Tokyo Golf Club was founded in 1913 but the club moved site twice before settling on its present location, close to the former castle town of Kawagoe or “Little Edo” as it is known locally (Edo is Tokyo’s former name).
“Golf has been played continuously here since 1953 and four post-war Japan Opens have been staged,” writes James Spence in his book The Finest Golf Courses of Asia & Australasia, “the first in 1954 and the most recent in 2001 where the winning score was 277, a mere 7 under the tournament par of 71. Even though Tokyo Golf Club is not a long course by modern standards, it protects its par well. If you are fortunate enough to be invited to play here, it will serve you well to remember this.”
Komyo Ohtani who studied in England laid out the course in 1940. Ohtani was an admirer London’s brilliant sand belt courses and he brought a sprinkling of Surrey to Tokyo Golf Club. Two sets of greens for each hole is common at Japanese golf clubs, one is generally in play during the summer and the other is generally a winter green, seeded with a more hardy strain of grass. Tokyo Golf Club employs this dual green system. “This permits variation in length and difficulty of the holes with some cost to the visual impact of the holes at the margin.” Writes James Spence, but he goes on to say that Tokyo “is a delight to play but the back nine has a little more feature and more pronounced bunkering than the front.”
You’ll need an invite to play here at Tokyo Golf Club but if you are lucky enough to receive one, take it immediately. This is a world-class golf course that is mature way beyond its years.
In October 2009, Gil Hanse was commissioned by Tokyo Golf Club to create a master plan for the restoration of the classic Ohtani-designed Tokyo course and the work was completed in 2010. Click here to read an interview with Gil Hanse by Tokyo Golf Club committee member, Mr Ito.
Tokyo Golf Club is built on relatively flat land. It is characterized by its elevated greens, fairways that get progressively narrow as you get near the green, and extremely difficult rough. Because it gets so hot and humid in the summer Tokyo was designed with two sets of greens with different types of grass: one strain that is better in cooler weather and one set is better in warm weather.
The course has a lackluster front nine but a much better back nine, particularly holes ten through fourteen. The 10th hole is a good example of how the fairway narrows and snakes its way toward the green. The narrowness of the layout puts a premium on a player’s ability to hit fairways and greens. I liked the 11th hole quite a bit. It is a short par four with a highly elevated green and beautiful "Alison" bunkering. The 17th green at Tokyo Golf Club is again a good example of the elevation found around the putting surfaces. This beautiful downhill par three places a premium on hitting the green.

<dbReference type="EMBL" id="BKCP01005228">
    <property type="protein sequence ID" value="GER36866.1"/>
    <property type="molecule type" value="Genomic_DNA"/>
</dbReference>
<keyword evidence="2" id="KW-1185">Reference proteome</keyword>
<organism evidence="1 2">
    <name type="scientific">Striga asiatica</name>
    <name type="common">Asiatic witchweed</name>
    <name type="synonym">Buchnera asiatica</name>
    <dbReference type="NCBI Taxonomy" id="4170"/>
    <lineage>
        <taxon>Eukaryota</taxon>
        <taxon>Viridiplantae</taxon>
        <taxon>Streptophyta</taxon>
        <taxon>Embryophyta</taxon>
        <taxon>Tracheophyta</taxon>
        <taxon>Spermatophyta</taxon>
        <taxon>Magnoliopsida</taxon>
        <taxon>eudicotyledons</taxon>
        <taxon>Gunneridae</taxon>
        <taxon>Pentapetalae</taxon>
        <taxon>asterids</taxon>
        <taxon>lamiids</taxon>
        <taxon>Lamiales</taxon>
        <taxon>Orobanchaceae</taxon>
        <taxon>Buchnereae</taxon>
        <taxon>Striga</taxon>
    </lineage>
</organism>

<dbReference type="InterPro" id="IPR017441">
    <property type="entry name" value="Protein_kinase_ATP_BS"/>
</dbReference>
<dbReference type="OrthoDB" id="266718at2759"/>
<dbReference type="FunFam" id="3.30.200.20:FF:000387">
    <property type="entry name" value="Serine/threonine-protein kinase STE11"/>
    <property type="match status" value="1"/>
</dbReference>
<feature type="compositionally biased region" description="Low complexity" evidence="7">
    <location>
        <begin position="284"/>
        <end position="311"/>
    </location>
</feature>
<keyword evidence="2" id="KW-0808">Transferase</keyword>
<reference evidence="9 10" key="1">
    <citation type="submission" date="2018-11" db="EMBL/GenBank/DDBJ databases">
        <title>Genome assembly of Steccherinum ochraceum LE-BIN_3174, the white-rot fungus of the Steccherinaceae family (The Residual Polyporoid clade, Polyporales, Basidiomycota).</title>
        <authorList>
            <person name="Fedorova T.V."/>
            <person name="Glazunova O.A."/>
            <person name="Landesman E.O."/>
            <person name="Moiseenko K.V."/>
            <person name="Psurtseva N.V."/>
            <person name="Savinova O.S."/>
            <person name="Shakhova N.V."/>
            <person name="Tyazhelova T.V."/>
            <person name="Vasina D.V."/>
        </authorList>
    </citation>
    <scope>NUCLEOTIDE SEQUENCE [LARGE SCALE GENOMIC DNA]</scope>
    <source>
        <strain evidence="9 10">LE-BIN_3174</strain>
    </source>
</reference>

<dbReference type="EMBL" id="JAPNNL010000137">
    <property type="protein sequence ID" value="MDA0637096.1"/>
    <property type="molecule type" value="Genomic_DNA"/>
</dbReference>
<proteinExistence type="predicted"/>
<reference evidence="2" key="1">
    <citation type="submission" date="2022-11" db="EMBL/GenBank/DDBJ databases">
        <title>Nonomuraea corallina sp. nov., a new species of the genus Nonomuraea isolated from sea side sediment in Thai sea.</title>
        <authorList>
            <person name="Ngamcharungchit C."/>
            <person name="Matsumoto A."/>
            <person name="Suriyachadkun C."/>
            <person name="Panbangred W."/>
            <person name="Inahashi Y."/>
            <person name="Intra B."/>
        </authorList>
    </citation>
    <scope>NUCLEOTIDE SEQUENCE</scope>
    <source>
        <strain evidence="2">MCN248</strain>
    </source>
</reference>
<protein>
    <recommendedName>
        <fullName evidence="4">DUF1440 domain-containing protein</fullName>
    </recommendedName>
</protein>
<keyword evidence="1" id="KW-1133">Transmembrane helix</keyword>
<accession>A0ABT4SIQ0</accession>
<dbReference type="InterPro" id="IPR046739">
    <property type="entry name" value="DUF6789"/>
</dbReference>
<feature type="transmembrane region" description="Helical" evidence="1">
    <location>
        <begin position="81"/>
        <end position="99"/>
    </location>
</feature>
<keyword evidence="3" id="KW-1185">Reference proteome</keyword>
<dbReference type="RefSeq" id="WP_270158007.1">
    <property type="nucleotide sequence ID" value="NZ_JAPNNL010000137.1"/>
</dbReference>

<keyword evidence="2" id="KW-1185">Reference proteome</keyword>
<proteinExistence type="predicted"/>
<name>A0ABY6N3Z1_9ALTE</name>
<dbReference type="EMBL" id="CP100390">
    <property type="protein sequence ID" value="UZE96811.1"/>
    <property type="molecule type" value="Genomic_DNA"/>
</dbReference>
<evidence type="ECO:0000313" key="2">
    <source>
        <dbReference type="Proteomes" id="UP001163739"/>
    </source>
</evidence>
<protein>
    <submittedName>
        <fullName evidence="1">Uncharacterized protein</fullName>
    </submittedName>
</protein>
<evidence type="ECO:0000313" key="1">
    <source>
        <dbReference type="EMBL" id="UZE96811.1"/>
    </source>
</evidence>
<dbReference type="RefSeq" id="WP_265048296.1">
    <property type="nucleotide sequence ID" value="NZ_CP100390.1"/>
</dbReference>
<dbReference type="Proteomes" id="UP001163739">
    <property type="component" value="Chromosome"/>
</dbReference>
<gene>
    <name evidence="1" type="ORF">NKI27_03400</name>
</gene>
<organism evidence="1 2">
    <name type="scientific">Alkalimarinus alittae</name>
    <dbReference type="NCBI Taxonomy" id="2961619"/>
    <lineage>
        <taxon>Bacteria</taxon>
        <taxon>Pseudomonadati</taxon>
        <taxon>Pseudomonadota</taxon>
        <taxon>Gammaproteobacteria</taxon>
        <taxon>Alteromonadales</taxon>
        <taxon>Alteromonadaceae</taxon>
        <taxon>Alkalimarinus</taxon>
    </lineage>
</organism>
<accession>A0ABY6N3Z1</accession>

Tokyo Golf Club at times reminded me of the George Thomas designed Los Angeles Country Club North Course in both style and feel. The dual greens are an interesting twist and the club itself has a very exclusive and upper crust feel to it.
John Sabino is the author of How to Play the World’s Most Exclusive Golf Clubs
The last of my visits on what turned out to be an amazing visit to Japan was the very traditional and highly esteemed Tokyo Golf Club. This is yet another experience not all too different from Hirono and Naruo in terms of old school, traditional and understated beautiful courses. Alison again had a hand in the original design and while it was altered during the war much of his original design has been brought back to life afterwards by Komyo Ohtani. For me one very interesting aspect of Tokyo Golf Club was the fact that they had two completely different green sites for every single hole. This is something you can hear about in advance but still it seems tough to really visualize it until you see it the first time.
In the old days there was a summer and winter green to split up the usage. Imagine the extra costs involved in terms of maintenance! Surely this must be one of the most unpractical set ups possible. On the positive side the greens were terrific and this could be largely due to the fact they get enough time to recover.
The layout of the course is excellent. We played in a rather high wind which made it really tough for me given many of the holes require shaped tee shots that I struggled to pull off on the day. Might not of helped that it was my 20th round of my trip in 15 days but then again I was fit enough to walk out onto the course. Just caved in by the time we reached the front 9 (after lunch). We had started on the back 9. The course seems to have a nice flow to it that allows it to be played either way and still makes sense whether starting at 1 or 10.
My two favorite holes were 1 and 2, or 10 and 11 as it was on my day there.
It’s certainly another course full of strategy off the tee where pin positions play an essential role in the optimal angle of approach. There are also many diagonal angles brought into play off the tee like at the par 4 2nd hole forcing the player to pick a line off the tee to clear the diagonal bunkers running left to right.
Tokyo Golf Club has the feel of a very old and traditional club and they treat the game with the utmost of respect.
If ever you have an invite to play this great course you most certainly must jump on the chance.